England is among the top ten countries for primary maths, according to the Trends in Maths and Science Survey 2012.
But instead of praising English 10 year-olds, schools minister Elizabeth Truss
used TIMSS to attack low textbook use in England.
TIMSS showed other countries used textbooks far more, she said. She praised four countries for heavily using textbooks to teach Maths to 10-year-olds. But English 10-year-olds outperformed three of them
: Germany, Poland and Sweden.
Only 8% of English 14-year-olds used a textbook for Science, Truss said. Textbook use was higher in Korea, Hong Kong, Malaysia and Chinese Taipei. But only two outperformed English 14-year-olds
: Korea and Chinese Taipei. Hong Kong’s score was not significantly different to England’s, and Malaysia’s 14-year-olds significantly underperformed.
These figures suggest text book use had little bearing on TIMSS scores.
But that didn’t stop Truss claiming textbook use is essential for high results in TIMSS. She blamed “child centred learning” for the decline in their use. She implied declining to use textbooks meant unstructured learning. But it doesn’t follow that not using textbooks means a chaotic approach to teaching. Conversely, using a textbook doesn’t automatically mean learning is structured except in the sense that pupils can be told to turn to page 100 and do exercises 20-30 while the teacher gets on with some marking.
But that anecdote is unfair – textbooks can be used effectively. But so can other methods of teaching including the derided worksheets. Textbooks provide a ready-made structure but so do other materials. But Truss says worksheets are tatty bits of paper which get stained with orange juice in the bottom of bags. But the same fate awaits dog-eared textbooks.
And they’re heavier. And more expensive.
Oddly, considering Truss was addressing the British Educational Suppliers Association and the Publishers’ Association, she attacked one particular book which, she said, grew from the view that textbooks stifled creativity. It’s the UK edition of the Anti-Coloring Book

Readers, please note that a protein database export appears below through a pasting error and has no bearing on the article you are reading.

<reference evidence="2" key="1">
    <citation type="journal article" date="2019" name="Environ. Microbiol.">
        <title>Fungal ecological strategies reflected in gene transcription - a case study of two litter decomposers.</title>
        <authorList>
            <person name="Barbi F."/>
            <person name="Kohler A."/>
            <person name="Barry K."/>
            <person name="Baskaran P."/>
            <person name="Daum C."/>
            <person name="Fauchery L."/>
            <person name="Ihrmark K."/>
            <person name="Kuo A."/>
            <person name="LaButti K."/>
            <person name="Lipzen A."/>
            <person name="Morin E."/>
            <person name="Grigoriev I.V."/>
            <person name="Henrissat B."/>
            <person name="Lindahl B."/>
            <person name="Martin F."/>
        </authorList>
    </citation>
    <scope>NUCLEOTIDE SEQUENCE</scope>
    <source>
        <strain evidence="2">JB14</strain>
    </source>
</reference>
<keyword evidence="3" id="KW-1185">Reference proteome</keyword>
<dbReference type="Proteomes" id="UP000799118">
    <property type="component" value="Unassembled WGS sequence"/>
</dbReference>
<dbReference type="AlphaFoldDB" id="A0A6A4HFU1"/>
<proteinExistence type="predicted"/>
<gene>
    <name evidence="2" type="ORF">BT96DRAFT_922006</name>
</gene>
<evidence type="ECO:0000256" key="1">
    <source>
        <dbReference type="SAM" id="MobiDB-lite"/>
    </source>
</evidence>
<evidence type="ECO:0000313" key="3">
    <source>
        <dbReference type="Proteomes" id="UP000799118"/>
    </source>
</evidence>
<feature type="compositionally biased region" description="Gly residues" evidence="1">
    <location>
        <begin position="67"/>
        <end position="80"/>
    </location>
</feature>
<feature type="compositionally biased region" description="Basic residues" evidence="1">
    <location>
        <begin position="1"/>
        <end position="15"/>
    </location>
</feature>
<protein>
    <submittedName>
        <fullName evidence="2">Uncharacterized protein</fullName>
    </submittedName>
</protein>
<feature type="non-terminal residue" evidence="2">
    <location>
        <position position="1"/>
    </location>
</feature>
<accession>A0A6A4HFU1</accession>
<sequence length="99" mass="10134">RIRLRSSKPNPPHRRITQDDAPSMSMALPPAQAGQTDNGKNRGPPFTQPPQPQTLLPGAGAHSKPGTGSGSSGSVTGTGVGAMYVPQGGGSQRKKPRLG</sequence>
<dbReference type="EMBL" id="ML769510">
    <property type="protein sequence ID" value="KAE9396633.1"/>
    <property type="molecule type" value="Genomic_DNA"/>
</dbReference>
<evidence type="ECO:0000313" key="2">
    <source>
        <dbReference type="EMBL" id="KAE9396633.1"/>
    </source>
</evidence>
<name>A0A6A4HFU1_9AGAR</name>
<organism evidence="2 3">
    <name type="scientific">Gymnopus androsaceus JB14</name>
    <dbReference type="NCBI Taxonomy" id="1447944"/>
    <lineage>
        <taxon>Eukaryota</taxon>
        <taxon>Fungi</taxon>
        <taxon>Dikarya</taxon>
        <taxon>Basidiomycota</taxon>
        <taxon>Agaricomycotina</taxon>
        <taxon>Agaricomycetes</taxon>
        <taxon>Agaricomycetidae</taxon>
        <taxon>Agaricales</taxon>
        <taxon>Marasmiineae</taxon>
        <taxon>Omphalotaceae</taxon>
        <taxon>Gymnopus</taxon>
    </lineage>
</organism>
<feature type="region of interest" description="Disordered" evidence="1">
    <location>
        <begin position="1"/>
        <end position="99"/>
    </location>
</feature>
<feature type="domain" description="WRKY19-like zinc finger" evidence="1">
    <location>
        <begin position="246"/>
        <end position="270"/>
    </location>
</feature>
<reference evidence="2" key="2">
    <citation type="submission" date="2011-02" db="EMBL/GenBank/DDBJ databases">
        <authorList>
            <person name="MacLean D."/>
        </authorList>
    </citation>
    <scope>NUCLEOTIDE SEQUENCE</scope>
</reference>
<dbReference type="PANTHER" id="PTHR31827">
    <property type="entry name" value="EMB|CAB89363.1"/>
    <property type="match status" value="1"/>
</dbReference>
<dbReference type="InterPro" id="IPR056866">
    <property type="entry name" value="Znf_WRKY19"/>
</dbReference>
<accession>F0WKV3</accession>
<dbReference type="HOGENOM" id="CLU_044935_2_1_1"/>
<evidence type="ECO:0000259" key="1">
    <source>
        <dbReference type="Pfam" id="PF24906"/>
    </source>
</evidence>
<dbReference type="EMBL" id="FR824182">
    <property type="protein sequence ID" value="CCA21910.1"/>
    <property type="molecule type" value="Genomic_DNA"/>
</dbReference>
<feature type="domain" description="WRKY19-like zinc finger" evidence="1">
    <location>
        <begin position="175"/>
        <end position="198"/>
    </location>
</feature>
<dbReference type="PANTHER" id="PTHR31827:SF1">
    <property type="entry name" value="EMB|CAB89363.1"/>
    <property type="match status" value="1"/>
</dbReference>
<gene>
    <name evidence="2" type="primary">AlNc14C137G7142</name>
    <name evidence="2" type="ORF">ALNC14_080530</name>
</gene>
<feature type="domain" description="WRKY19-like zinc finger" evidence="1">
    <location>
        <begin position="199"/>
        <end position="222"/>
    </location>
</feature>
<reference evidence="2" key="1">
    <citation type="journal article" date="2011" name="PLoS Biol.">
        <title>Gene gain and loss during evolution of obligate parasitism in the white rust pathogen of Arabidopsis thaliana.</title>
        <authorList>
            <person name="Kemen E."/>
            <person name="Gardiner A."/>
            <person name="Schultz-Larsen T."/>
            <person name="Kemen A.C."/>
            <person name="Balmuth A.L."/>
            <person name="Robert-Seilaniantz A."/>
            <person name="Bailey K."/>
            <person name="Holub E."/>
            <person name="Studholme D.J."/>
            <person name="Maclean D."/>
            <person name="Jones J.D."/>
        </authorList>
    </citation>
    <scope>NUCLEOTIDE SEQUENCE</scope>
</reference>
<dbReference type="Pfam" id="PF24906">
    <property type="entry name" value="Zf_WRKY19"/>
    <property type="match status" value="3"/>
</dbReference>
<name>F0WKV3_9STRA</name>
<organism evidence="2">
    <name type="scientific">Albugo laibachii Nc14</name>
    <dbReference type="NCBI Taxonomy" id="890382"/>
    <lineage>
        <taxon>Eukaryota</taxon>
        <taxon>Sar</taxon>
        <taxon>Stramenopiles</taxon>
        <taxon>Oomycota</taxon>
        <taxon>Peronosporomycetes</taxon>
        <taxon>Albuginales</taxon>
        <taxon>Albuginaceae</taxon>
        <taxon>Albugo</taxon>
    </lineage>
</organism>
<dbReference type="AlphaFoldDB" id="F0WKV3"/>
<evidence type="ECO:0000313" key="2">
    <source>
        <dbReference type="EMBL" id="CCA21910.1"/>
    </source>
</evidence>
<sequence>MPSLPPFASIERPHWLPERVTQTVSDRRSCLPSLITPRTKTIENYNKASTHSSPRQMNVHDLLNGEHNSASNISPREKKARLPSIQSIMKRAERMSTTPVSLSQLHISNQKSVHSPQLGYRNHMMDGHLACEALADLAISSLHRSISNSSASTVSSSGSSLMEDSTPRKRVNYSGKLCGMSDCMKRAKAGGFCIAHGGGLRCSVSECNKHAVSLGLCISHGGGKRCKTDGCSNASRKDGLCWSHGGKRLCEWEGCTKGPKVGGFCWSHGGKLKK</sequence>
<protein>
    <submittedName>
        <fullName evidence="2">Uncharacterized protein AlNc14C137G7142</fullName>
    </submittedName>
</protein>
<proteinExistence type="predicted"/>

* which provides templates to encourage children to use their imagination. But these ideas didn’t impress little Elizabeth when she'd been given a copy –she'd scribbled over the pages.
Little Elizabeth, according to grow-up Truss, would have much preferred colouring-in.
That’s not to say that colouring-in isn’t an enjoyable activity. And it can be a teaching tool (eg finding hidden triangles and colouring them). It can persuade shy children to talk if someone sits alongside them and also colours.
But colouring-in, used inappropriately, becomes busy work. A worksheet, used inappropriately, becomes busy work. A textbook, used inappropriately, becomes busy work. And busy work keeps pupils quiet and seemingly engaged but there’s not much learning going on.
Truss said the new national curriculum only provides a framework - it’s up to teachers to decide methodology. But as so often with ministerial pronouncements, they tell teachers how best to do it: don’t use group work; no talking – it’s only chatter; and, the latest, use textbooks.
16.12 18 December 2013
I confess I'm stumped. I can't find the source of the figures cited by Elizabeth Truss for textbook use by countries participating in TIMSS. I looked in the NFER
analysis of TIMSS 2011 results but the data wasn't there. So I looked at TIMSS and PIRLS Home for the results for Maths
but the only reference to textbooks was in the question "How much is your school's capacity to provide instruction affected by a shortage or inadequacy of the following?" But I couldn't find anything about actual textbook use. If anyone knows where the data is which shows the percentage of teachers in each TIMSS participating country who used textbooks to teach maths and science I would be grateful if you could put the link in a comment below.
*Published in the UK by educational publisher Scholastic. Details here